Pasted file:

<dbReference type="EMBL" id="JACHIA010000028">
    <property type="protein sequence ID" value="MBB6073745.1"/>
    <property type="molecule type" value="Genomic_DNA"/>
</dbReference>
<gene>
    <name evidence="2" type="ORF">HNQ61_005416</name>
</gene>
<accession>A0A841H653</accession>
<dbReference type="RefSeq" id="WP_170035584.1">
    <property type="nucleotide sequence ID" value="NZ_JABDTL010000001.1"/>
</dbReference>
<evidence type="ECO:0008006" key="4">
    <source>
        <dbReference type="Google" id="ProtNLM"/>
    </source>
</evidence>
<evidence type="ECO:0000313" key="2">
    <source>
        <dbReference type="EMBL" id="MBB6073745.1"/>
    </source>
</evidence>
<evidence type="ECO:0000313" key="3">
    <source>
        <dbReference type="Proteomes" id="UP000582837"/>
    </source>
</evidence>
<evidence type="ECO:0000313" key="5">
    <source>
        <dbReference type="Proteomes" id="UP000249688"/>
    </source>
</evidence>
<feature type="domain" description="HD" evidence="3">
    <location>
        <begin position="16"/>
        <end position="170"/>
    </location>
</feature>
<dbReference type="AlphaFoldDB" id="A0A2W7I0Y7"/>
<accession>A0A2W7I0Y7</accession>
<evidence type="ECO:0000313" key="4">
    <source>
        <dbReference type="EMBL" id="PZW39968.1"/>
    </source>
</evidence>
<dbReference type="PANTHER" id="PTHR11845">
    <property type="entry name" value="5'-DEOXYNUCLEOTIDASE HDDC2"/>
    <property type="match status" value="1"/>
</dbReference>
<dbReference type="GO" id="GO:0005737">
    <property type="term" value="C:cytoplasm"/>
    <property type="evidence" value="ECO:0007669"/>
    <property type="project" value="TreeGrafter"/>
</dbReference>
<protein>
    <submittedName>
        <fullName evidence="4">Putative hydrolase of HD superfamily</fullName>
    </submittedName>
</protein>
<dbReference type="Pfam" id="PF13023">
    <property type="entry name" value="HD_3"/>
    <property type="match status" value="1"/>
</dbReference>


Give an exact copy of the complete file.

<dbReference type="EMBL" id="JACHIA010000028">
    <property type="protein sequence ID" value="MBB6073745.1"/>
    <property type="molecule type" value="Genomic_DNA"/>
</dbReference>
<gene>
    <name evidence="2" type="ORF">HNQ61_005416</name>
</gene>
<accession>A0A841H653</accession>
<dbReference type="RefSeq" id="WP_170035584.1">
    <property type="nucleotide sequence ID" value="NZ_JABDTL010000001.1"/>
</dbReference>
<evidence type="ECO:0008006" key="4">
    <source>
        <dbReference type="Google" id="ProtNLM"/>
    </source>
</evidence>
<evidence type="ECO:0000313" key="2">
    <source>
        <dbReference type="EMBL" id="MBB6073745.1"/>
    </source>
</evidence>
<evidence type="ECO:0000313" key="3">
    <source>
        <dbReference type="Proteomes" id="UP000582837"/>
    </source>
</evidence>
<evidence type="ECO:0000313" key="5">
    <source>
        <dbReference type="Proteomes" id="UP000249688"/>
    </source>
</evidence>
<feature type="domain" description="HD" evidence="3">
    <location>
        <begin position="16"/>
        <end position="170"/>
    </location>
</feature>
<dbReference type="AlphaFoldDB" id="A0A2W7I0Y7"/>
<accession>A0A2W7I0Y7</accession>
<evidence type="ECO:0000313" key="4">
    <source>
        <dbReference type="EMBL" id="PZW39968.1"/>
    </source>
</evidence>
<dbReference type="PANTHER" id="PTHR11845">
    <property type="entry name" value="5'-DEOXYNUCLEOTIDASE HDDC2"/>
    <property type="match status" value="1"/>
</dbReference>
<dbReference type="GO" id="GO:0005737">
    <property type="term" value="C:cytoplasm"/>
    <property type="evidence" value="ECO:0007669"/>
    <property type="project" value="TreeGrafter"/>
</dbReference>
<protein>
    <submittedName>
        <fullName evidence="4">Putative hydrolase of HD superfamily</fullName>
    </submittedName>
</protein>
<dbReference type="Pfam" id="PF13023">
    <property type="entry name" value="HD_3"/>
    <property type="match status" value="1"/>
</dbReference>